Next review is for Icon For Hire, then I'm going back to country with Scotty McCreery. Stay tuned!

album review: 'lightning bolt' by pearl jam

Well, I knew this was only a matter of time. With the onset of 90s nostalgia, I knew it wouldn't be long before one of the iconic genres of the decade would come back. It's also a genre with which I have a, well, let's call it complicated relationship.

Of course, I'm talking about grunge.

It's hard to argue that grunge didn't play a huge role in 90s music and culture, particularly considering its explosive birth in the underground in the late 80s and its eventual mainstream debut in the early 90s, smashing hair metal, synthpop, and whatever was left of the 80s into the dust to be deemed as 'gay' for a good decade to come. Centered around Seattle, grunge led alternative rock into the mainstream to dominate throughout a good portion of the 90s, with some iconic anthems and classic albums... before devolving into post-grunge in the latter half of the decade and ultimately being responsible for allowing acts like Nickelback and Three Days Grace to become popular.

But in all due seriousness, every time I return to grunge, I find both more and less that I like each time. Yes, the riffs can be potent, yes, the anger can sound righteous, yes, it contributed to the rise of the second punk wave in the mainstream and gave critical acclaim to a bunch of acts that would have remained lodged in the underground for decades otherwise... but man, grunge can get pretty damn insufferable at points, particularly lyrically. Perhaps I'm not blinkered by Gen X's nostalgia for grunge, but too much of the genre just doesn't connect with me, mostly because the instrumentation was at best simplistic (drawing from hardcore punk roots crossed with heavy metal) and at worst haphazard and drowned in feedback. And that's not even touching on the lyrics, which were dour, humourless, more pretentious and serious than they had any right to be, and only capable of touching the idea of 'fun' if it was approached ironically.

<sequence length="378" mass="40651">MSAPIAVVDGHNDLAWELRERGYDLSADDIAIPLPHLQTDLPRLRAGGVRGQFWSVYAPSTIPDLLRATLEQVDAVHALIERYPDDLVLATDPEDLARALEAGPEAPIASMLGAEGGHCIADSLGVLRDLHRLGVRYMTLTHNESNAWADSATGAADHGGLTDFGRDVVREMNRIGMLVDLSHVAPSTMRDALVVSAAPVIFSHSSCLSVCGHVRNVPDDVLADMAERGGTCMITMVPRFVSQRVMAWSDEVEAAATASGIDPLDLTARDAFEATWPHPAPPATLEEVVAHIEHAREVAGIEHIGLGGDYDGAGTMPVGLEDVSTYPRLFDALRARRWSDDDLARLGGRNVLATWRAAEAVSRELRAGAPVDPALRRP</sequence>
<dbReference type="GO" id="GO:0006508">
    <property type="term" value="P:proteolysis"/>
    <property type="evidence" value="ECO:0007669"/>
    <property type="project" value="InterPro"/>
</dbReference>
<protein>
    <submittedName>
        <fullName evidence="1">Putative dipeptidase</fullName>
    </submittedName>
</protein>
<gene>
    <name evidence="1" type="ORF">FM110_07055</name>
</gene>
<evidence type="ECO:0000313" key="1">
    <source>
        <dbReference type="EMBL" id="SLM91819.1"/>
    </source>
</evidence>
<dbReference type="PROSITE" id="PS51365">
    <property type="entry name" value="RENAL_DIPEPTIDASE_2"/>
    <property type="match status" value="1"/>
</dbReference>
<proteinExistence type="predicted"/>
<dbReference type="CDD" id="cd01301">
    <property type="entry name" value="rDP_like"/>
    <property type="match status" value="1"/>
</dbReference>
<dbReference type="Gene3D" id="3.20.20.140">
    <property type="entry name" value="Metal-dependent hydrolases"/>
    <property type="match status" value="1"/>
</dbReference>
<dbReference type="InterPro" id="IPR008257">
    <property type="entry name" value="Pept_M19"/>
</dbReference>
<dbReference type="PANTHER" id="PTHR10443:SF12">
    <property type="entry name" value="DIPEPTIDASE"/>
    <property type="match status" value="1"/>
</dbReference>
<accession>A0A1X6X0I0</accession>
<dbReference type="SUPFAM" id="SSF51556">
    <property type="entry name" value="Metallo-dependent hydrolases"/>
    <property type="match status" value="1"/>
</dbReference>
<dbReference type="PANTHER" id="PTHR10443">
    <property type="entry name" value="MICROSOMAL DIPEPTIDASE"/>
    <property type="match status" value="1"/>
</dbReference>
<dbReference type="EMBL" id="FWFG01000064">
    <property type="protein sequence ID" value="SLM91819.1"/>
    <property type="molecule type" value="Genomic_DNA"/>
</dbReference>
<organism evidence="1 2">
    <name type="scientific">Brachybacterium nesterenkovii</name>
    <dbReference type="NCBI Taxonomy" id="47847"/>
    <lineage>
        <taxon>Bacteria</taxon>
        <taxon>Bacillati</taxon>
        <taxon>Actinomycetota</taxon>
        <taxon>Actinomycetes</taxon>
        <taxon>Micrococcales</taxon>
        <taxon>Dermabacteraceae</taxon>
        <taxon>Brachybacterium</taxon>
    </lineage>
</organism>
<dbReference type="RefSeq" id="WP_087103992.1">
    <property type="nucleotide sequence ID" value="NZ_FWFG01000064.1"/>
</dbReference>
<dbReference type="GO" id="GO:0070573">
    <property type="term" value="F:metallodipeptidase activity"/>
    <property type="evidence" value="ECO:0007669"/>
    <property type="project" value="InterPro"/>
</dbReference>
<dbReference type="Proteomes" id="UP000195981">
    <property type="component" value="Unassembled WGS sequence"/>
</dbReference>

So maybe it's not entirely surprising that my favourite of the grunge bands to explode out of Seattle was the one that did the most experimenting and drifted furthest from the traditional grunge sound - which, of course, brings us to Pearl Jam. To me, they've always been a band I've liked but never quite loved, and also yet another act that peaked with their first album Ten (which, despite my hangups with grunge, is awesome). They followed it with Vs. and then decided they were too good to be popular, so they started experimenting with Vitalogy and never went back. It's a shame, then, that their next six albums... well, they weren't bad but they weren't anything all that special or mind-blowing, even with some of the U2-esque bits of experimentation. Out of the selection, I probably like Riot Act the most, but I couldn't help but feel that even on that album that some of the hard rock edge was gone and it wasn't coming back.

Thus, I had some trepidation when going into Pearl Jam's newest release Lightning Bolt. On the heels of the The Devil Put Dinosaurs Here from Alice In Chains - which was basically a heavier version of what they had done before - I had the feeling that Pearl Jam wasn't about to attempt to recreate Ten or Vs.. They were going to make a rock album, not a grunge album, which could be both bad and good: on the one hand, Pearl Jam's experimentation has tended to be interesting, but it has also left the band without a definitive identity besides that of a grunge rock act that isn't really aging gracefully. So, is Lightning Bolt an experiment that bears fruit, or just another grunge rock album that slides into the grey morass of mediocrity?